Environmentalist and former U.S. Vice President Al Gore, in a Silicon Valley speech urging businesses to push clean technology, said the United Nations report on climate change released Friday makes it a near certainty that global warming is real and needs to be addressed immediately.
"The degree of certainty, which was already very high, is now as close to certain as scientists are ever willing to say something is certain," Gore said in an address to Silicon Valley business and community leaders in San Jose, California.
The International Panel on Climate Change's fourth report on the subject since 1990 says human activity, including the burning of fossil fuels, is the primary cause of global warming.
Gore implored his audience of 1,500, many of them executives and employees of technology companies in Silicon Valley, to use their collective knowledge and resources to promote green technology that causes less pollution and can reverse the effects of climate change.
"The world faces an unprecedented challenge, and Silicon Valley can make an unprecedented contribution to meeting that challenge," Gore told them. "You can chart a course and change the future of civilization."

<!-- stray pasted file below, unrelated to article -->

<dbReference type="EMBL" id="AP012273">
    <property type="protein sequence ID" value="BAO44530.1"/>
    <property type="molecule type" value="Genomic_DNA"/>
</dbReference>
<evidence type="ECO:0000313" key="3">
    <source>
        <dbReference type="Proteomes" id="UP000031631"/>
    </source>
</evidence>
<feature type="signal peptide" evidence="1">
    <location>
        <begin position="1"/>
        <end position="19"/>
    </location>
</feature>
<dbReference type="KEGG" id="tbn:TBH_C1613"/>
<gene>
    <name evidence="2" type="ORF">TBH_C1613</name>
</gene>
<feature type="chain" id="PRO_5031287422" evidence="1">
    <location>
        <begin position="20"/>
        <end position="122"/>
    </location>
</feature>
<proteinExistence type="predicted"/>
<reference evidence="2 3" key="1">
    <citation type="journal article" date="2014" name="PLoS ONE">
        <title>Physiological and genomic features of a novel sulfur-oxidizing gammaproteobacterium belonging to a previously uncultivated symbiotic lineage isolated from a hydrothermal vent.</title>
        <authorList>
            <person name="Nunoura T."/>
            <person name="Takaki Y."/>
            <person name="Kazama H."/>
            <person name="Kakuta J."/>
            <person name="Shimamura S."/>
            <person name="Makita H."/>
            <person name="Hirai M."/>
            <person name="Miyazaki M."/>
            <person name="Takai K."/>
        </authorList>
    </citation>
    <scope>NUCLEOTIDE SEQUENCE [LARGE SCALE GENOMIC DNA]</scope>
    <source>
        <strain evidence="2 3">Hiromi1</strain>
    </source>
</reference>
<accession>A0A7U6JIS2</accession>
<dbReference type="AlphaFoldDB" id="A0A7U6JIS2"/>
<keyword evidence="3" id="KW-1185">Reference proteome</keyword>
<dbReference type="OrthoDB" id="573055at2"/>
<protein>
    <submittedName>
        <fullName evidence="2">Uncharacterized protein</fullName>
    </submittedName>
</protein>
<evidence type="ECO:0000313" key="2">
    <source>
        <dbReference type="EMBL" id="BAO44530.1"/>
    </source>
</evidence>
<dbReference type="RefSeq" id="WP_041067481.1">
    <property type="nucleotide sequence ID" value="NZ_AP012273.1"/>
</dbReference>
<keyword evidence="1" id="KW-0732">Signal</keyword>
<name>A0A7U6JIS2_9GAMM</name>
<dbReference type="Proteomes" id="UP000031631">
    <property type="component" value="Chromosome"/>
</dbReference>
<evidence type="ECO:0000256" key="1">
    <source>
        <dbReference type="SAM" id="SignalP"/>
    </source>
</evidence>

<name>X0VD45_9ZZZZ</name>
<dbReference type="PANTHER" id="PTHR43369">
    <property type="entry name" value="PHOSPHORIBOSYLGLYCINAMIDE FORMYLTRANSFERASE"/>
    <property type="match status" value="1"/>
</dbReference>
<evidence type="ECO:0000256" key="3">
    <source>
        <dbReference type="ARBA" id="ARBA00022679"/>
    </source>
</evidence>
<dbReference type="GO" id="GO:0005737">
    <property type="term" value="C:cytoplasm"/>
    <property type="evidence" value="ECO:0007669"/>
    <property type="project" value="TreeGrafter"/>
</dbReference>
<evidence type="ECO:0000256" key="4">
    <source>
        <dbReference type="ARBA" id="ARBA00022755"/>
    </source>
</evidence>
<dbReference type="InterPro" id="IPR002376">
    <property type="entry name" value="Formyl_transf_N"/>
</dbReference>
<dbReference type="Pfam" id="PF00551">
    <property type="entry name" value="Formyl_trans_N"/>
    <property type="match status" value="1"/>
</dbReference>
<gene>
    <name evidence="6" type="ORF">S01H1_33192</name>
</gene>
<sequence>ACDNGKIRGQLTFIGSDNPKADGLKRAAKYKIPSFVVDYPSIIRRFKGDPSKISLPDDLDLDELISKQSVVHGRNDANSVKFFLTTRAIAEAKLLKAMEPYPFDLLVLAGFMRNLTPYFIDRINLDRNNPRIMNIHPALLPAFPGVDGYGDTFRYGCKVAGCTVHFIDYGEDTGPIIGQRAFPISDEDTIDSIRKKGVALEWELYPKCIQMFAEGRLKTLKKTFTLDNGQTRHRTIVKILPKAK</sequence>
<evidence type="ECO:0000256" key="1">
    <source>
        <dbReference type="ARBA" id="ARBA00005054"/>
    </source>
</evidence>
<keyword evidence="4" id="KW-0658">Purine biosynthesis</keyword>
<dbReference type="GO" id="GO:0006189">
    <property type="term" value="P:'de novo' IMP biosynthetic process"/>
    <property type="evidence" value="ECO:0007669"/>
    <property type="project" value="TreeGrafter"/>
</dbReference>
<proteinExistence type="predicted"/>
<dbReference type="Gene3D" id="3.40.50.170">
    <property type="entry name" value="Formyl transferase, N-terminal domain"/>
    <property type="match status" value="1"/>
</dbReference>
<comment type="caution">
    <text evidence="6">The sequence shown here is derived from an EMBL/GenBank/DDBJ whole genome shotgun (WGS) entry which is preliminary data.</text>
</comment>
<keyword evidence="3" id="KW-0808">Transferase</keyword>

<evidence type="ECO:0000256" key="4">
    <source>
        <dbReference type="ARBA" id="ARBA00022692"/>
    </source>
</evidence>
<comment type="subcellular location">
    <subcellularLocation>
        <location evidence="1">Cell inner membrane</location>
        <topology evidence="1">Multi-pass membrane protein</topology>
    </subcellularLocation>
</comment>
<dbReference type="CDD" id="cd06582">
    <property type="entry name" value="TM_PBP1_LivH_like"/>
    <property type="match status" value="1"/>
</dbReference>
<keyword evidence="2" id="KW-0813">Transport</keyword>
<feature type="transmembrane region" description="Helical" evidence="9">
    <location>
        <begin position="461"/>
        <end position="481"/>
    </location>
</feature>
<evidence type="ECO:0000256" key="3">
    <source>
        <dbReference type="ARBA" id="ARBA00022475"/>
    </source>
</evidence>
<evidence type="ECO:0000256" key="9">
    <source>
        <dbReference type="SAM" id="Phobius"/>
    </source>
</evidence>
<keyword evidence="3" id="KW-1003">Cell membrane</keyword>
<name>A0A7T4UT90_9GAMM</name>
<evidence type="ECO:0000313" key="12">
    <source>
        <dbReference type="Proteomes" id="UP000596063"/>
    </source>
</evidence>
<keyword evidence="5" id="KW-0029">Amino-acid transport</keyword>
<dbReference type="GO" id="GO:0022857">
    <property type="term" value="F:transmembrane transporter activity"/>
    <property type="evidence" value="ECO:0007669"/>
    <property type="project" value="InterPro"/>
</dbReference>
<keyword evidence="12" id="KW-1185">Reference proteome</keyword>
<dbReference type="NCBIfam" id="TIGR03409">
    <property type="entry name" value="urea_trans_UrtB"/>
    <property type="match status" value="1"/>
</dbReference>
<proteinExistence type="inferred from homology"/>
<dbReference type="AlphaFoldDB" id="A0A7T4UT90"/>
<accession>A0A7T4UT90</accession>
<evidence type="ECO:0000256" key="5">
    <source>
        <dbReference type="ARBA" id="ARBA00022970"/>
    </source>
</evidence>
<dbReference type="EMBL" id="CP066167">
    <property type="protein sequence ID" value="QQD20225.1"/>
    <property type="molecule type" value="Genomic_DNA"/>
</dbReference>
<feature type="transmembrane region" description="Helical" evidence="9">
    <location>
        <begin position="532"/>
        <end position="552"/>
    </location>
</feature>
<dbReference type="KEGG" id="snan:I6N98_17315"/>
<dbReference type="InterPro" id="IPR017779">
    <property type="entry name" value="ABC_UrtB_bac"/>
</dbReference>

Technology companies recently have been focusing more on green technology, such as designing computer processors that generate less heat, building systems that better manage electricity use in data centers, improving manufacturing processes and recycling old computers. Gore urged them to do more.
He criticized the George Bush administration's reaction to the U.N. report, which was to restate President George Bush's opposition to mandatory reductions in greenhouse emissions.
"It's not as if the oil lobby has too much influence in the White House. The problem is the oil lobby is the White House," he said.
Gore also describe as "unethical" a lobbying tactic by oil companies and other critics of climate change to pay US$10,000 for each scientific paper produced that disputes the potential harm of global warming.
"(Gore's speech) was a stirring challenge," said Russell Hancock, chief executive officer of Joint Venture Silicon Valley Network, which hosted the event. "We need to organize and mobilize so that Silicon Valley can keep doing the kind of innovation that made us famous."
Chip maker Cypress Semiconductor Corp. incubated a startup that makes solar power systems, said Eric Benhamou, chairman of Cypress. SunPower Corp. is now a standalone company.
"I think we are a unique center of technology innovation in Silicon Valley, and I think we have the best research universities relevant to the climate protection challenge," said Benhamou.